Basically, we divide electric guitar bridges to non-tremolo bridges (hard-tail) and tremolo bridges (soft-tail). The main difference between them is that the first ones allow changes in pitch and the latter don’t. Non-tremolo bridge often appears as fixed bridge, although the term bridge also indicates an individual part of non-tremolo or even tremolo bridge (e.g. Bigsby). This is probably due to the fact that non-tremolo guitars always have a fixed bridge, either as a part beside the hard tailpiece or as the only part, which makes it a (hard) tailpiece. It is similar with tremolo bridges, except the term hard tailpiece is replaced with the term soft tailpiece. In terms of a non-tremolo bridge there are generally the floating and the non-floating tremolos. Of course both allow changes in pitch downwards, while the floating ones allow it both ways.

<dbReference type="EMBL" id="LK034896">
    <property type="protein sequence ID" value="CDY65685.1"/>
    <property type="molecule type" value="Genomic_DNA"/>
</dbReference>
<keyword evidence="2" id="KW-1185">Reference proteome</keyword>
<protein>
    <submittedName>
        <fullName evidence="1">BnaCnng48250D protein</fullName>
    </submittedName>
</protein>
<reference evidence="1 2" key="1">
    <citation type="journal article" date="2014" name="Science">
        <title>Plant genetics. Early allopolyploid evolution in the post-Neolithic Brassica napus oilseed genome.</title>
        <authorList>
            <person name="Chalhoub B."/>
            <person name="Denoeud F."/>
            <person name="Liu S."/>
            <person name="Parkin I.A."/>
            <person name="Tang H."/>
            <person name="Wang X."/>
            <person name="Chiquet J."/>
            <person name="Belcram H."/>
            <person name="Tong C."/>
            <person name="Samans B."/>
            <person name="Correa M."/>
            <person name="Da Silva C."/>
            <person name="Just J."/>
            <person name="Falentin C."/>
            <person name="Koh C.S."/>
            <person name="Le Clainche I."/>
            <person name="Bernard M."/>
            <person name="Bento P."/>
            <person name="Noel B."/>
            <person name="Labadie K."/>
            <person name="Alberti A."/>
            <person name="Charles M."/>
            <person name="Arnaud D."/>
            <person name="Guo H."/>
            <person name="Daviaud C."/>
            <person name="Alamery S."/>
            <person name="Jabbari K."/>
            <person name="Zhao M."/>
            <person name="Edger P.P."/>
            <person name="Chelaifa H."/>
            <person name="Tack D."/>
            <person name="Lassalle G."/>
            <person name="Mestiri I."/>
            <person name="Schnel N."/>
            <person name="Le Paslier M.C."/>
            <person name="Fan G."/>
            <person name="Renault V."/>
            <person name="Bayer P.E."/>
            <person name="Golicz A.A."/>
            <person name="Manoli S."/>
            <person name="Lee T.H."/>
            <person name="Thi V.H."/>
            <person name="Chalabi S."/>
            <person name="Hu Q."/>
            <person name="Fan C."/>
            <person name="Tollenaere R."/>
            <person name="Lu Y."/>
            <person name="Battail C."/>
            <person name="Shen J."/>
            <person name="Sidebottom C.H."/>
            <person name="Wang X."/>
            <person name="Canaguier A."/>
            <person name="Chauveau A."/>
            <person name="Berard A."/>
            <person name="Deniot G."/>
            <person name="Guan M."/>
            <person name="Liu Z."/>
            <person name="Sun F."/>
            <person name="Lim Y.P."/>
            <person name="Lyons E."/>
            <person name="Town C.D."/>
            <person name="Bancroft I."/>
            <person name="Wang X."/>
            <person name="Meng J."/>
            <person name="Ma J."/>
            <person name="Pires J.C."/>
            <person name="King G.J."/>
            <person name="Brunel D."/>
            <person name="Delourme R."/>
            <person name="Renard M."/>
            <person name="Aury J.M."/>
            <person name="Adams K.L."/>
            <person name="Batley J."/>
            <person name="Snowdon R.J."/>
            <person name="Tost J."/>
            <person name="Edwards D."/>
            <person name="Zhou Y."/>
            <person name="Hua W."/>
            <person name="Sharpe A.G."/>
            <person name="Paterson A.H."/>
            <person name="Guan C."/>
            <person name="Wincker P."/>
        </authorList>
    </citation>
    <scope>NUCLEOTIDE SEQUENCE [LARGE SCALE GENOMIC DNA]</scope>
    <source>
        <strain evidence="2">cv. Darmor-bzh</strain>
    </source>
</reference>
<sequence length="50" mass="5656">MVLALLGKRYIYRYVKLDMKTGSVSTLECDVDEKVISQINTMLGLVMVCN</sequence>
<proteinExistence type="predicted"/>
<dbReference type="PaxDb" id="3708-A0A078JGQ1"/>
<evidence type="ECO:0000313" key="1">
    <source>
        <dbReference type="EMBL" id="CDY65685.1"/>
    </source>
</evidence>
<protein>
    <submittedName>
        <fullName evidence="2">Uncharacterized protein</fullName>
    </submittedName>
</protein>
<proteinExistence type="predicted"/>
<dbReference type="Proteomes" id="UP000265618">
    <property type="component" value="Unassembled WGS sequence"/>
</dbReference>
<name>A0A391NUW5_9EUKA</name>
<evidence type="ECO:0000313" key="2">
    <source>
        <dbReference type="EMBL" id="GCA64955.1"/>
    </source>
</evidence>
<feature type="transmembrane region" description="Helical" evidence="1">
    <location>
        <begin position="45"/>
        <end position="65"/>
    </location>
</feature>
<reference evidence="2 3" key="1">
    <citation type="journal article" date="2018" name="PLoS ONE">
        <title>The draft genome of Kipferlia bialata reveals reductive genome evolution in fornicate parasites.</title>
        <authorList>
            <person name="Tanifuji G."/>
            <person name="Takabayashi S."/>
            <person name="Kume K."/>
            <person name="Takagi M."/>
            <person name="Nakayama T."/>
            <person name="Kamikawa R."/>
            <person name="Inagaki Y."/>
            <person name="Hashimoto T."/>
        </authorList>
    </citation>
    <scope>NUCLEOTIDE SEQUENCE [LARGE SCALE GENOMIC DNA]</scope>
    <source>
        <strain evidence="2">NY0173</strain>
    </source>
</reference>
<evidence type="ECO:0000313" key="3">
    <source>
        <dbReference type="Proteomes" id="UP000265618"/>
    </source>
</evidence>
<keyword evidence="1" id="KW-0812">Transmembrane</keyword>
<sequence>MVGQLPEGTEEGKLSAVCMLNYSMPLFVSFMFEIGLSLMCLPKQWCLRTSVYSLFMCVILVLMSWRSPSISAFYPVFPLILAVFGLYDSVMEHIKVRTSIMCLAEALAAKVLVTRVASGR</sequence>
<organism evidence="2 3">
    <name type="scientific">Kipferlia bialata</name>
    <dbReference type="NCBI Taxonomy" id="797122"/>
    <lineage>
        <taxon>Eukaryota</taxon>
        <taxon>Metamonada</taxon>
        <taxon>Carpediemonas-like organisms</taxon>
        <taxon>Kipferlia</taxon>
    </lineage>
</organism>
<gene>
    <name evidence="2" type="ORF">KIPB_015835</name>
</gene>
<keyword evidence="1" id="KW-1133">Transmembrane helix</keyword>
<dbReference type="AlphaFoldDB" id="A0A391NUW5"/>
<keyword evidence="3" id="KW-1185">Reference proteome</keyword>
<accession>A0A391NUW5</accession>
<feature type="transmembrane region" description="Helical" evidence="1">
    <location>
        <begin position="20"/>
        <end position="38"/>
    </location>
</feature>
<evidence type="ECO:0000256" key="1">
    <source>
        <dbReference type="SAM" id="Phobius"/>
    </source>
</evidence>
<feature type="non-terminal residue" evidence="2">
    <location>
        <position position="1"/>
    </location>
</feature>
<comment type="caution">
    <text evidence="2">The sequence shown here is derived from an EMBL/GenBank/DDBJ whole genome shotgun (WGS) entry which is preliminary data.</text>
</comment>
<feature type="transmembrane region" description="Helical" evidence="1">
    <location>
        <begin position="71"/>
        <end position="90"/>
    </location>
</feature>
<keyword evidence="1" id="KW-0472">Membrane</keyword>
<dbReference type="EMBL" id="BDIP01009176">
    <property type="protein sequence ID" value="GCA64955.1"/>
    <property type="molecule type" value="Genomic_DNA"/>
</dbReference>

Further on in this topic you’ll hear about the individual bridge-type’s basic look, its features, advantages and disadvantages, its use and even more. For each individual type of bridge we are going to count up some typical popular electric guitars. For instance: Stratocaster as an example of a guitar with a floating tremolo bridge.

You may be troubling yourselves why there is such a topic regarding one piece of hardware. You must be aware that bridge affects the guitar’s tone as well and is, therefore, far from being irrelevant as a contributor to guitar’s sound character. Besides, certainly some bridges are more suitable for a particular genre than the others.


Guitar neck